Using the Solitaire card game

The game begins with a shuffled deck of cards, labeled 1, 2,…, n.

The cards are dealt one by one into a sequence of piles on the table, according to the following rules.

1. Initially, there are no piles. The first card dealt forms a new pile consisting of the single card.

2. Each new card may be placed either on an existing pile whose top card has a value higher than the new card’s value, thus increasing the number of cards in that pile, or to the right of all of the existing piles, thus forming a new pile.

3. When there are no more cards remaining to deal, the game ends.

The object of the game is to finish with as few piles as possible. D. Aldous and P. Diaconis suggest defining 9 or fewer piles as a winning outcome for n = 52, which has approximately 5% chance to happen. – Wikipedia

For a theoretical introduction to this sorting mechanism please refer to my earlier article Patience sorting and Longest increasing subsequence.

for the sequence 7 2 8 1 3 4 10 6 9 5

We have a pile formation shown below with no of piles = 5

Implementation: Not efficient as i have not used a O(lgn) priority queue based popping algorithm from the piles that will be formed. I use a recursive procedure

import bisect
import random
def popped(piles,l):
for a in range(0,l):
if not piles[a]:
piles.pop(a)
return
def asc(piles):
length = len(piles)
print "***"
print "Groups still left",length
small = piles[0][0]
for i in range(0,length):
if piles[i][0] < small:
small = piles[i][0]
result.append(small)
print "The current sorted resultant list",result
for j in range(0,length):
if piles[j][0] == small:
piles[j].pop(0)
print "The minimum that was popped and added to resultant = ",small
print "groups after popping the current minimum",piles
val = popped(piles,length)
if len(piles) == 0:
print "End of algorithm"
else:
asc(piles)
def grouping(seq):
piles = []
for x in seq:
new_pile = [x]
i = bisect.bisect_left(piles, new_pile)
if i != len(piles):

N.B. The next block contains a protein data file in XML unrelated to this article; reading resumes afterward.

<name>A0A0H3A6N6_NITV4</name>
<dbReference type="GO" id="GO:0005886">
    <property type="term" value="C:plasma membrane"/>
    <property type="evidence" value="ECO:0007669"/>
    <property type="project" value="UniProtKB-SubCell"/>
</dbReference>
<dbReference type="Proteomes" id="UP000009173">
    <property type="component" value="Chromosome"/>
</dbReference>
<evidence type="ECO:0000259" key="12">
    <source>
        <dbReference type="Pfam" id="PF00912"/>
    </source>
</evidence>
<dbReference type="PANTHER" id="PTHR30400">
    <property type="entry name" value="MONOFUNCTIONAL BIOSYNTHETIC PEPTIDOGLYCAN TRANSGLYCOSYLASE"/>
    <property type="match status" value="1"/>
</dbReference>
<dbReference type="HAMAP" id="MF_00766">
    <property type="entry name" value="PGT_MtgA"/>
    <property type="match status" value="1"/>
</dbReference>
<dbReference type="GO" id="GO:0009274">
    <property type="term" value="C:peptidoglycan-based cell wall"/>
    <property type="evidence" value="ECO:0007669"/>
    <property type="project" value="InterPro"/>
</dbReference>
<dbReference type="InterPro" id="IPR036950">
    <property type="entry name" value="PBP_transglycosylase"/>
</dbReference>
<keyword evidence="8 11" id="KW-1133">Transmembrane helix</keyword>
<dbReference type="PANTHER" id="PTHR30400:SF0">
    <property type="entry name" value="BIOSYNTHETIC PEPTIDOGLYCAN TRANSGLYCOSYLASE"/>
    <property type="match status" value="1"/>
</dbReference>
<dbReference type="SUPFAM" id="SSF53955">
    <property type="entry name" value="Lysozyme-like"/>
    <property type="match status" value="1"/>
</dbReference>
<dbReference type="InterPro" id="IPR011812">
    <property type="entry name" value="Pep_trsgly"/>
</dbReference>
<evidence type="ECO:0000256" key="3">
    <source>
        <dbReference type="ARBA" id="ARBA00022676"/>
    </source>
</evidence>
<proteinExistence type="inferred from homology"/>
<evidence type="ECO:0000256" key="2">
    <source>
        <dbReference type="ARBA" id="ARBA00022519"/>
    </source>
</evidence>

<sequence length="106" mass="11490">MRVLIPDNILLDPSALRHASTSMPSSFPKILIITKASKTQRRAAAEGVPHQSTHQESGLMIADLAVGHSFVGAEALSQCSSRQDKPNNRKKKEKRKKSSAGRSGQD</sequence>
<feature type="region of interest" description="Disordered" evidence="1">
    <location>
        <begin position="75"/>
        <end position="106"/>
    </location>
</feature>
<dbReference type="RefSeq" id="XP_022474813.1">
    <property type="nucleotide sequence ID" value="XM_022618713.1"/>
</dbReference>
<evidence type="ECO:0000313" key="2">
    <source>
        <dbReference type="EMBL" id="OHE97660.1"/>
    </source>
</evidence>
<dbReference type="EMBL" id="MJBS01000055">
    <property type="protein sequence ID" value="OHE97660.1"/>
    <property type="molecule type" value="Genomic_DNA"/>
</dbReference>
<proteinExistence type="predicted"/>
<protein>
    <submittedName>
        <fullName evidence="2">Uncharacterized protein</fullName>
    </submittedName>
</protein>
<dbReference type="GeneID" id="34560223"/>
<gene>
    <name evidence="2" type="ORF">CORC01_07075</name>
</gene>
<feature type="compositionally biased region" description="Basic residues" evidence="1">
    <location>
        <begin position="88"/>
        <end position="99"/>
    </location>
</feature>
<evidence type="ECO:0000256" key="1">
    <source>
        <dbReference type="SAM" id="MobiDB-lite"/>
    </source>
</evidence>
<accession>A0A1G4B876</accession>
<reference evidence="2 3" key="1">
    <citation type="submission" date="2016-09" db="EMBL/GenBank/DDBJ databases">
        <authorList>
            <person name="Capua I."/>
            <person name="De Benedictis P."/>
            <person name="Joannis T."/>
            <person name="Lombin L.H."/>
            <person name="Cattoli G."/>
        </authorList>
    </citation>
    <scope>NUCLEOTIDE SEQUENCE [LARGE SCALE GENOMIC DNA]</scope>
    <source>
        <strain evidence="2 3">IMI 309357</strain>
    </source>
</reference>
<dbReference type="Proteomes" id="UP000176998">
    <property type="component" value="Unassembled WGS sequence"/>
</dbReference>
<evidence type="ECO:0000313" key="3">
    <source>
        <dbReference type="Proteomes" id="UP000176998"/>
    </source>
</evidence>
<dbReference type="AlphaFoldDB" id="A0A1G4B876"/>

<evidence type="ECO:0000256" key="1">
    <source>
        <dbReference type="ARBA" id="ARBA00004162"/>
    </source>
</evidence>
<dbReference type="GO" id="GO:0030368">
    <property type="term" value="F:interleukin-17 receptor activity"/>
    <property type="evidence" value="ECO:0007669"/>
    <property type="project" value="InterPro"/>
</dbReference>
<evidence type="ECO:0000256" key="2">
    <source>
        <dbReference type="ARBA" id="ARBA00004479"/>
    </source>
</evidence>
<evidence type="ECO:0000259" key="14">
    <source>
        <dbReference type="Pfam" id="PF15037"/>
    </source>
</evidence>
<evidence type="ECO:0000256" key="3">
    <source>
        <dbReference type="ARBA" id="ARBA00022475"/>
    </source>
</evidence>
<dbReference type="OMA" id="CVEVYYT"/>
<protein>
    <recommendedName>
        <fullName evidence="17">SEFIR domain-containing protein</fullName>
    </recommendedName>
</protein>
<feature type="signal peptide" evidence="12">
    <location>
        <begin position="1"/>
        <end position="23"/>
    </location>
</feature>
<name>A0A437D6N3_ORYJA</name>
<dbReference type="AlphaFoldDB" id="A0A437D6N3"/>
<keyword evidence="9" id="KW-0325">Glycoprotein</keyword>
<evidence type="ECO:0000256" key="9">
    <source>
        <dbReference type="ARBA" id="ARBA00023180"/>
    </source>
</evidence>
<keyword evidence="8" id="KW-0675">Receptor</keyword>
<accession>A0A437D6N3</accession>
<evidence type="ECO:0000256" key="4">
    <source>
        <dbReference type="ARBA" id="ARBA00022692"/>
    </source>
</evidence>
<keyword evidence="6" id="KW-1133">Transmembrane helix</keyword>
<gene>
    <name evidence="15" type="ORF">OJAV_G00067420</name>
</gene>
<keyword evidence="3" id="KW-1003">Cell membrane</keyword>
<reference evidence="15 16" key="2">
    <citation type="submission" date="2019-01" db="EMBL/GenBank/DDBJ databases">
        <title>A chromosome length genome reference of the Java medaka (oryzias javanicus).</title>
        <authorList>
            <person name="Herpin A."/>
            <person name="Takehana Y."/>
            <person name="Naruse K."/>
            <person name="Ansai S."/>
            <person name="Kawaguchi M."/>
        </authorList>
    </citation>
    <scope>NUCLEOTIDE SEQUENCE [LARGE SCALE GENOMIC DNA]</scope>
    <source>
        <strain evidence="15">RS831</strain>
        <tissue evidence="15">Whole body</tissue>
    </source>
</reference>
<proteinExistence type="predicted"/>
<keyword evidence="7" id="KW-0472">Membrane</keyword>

piles[i].insert(0, x)
else:
piles.append(new_pile)
print "The piles formed for the given input are",piles
asc(piles)
result = []
input = range(1,8)
random.shuffle(input)
print "Random input is ",input
grouping(input)
print "Sorted list is",result

OUPUT:

labuser@ubuntu:~$ python sortpatience.py

Random input is [6, 1, 5, 3, 2, 4, 7]

The piles formed for the given input are [[1, 6], [2, 3, 5], [4], [7]]

***

Groups still left 4

The current sorted resultant list [1]

The minimum that was popped and added to resultant = 1

groups after popping the current minimum [[6], [2, 3, 5], [4], [7]]

***

Groups still left 4

The current sorted resultant list [1, 2]

The minimum that was popped and added to resultant = 2

groups after popping the current minimum [[6], [3, 5], [4], [7]]

***

Groups still left 4

The current sorted resultant list [1, 2, 3]

The minimum that was popped and added to resultant = 3

groups after popping the current minimum [[6], [5], [4], [7]]

***

Groups still left 4

The current sorted resultant list [1, 2, 3, 4]

The minimum that was popped and added to resultant = 4

groups after popping the current minimum [[6], [5], [], [7]]

***

Groups still left 3

The current sorted resultant list [1, 2, 3, 4, 5]

The minimum that was popped and added to resultant = 5

groups after popping the current minimum [[6], [], [7]]

***

Groups still left 2

The current sorted resultant list [1, 2, 3, 4, 5, 6]

The minimum that was popped and added to resultant = 6

groups after popping the current minimum [[], [7]]

***

Groups still left 1

The current sorted resultant list [1, 2, 3, 4, 5, 6, 7]

The minimum that was popped and added to resultant = 7

groups after popping the current minimum [[]]

End of algorithm

Sorted list is [1, 2, 3, 4, 5, 6, 7]

labuser@ubuntu:~$

The above implementation shows how the piles are formed , how the minimum element is popped after making O(n) comparison and how the piles change dynamically after each pop eventually leading to an empty pile

Also in the LIS article we find the length of increasing subsequence from counting number of piles. However to find the actual sequence we need to first build the piles and during building the pile we need to follow this strategy: Whenever a card is placed on top of a pile, put a back-pointer to the top card in the previous pile (that, by assumption, has a lower value than the new card has). In the end, follow the back-pointers from the top card in the last pile to recover a decreasing subsequence of the longest length; its reverse is an answer to the longest increasing subsequence algorithm.

If we use a priority queue mechanism to pop the elements to build the sorted list and then use O(P) backtracking algorithm explained above to build the subsequence then

the whole process is in O(N lg P) + O(P) where N is no of elements and P is no of piles

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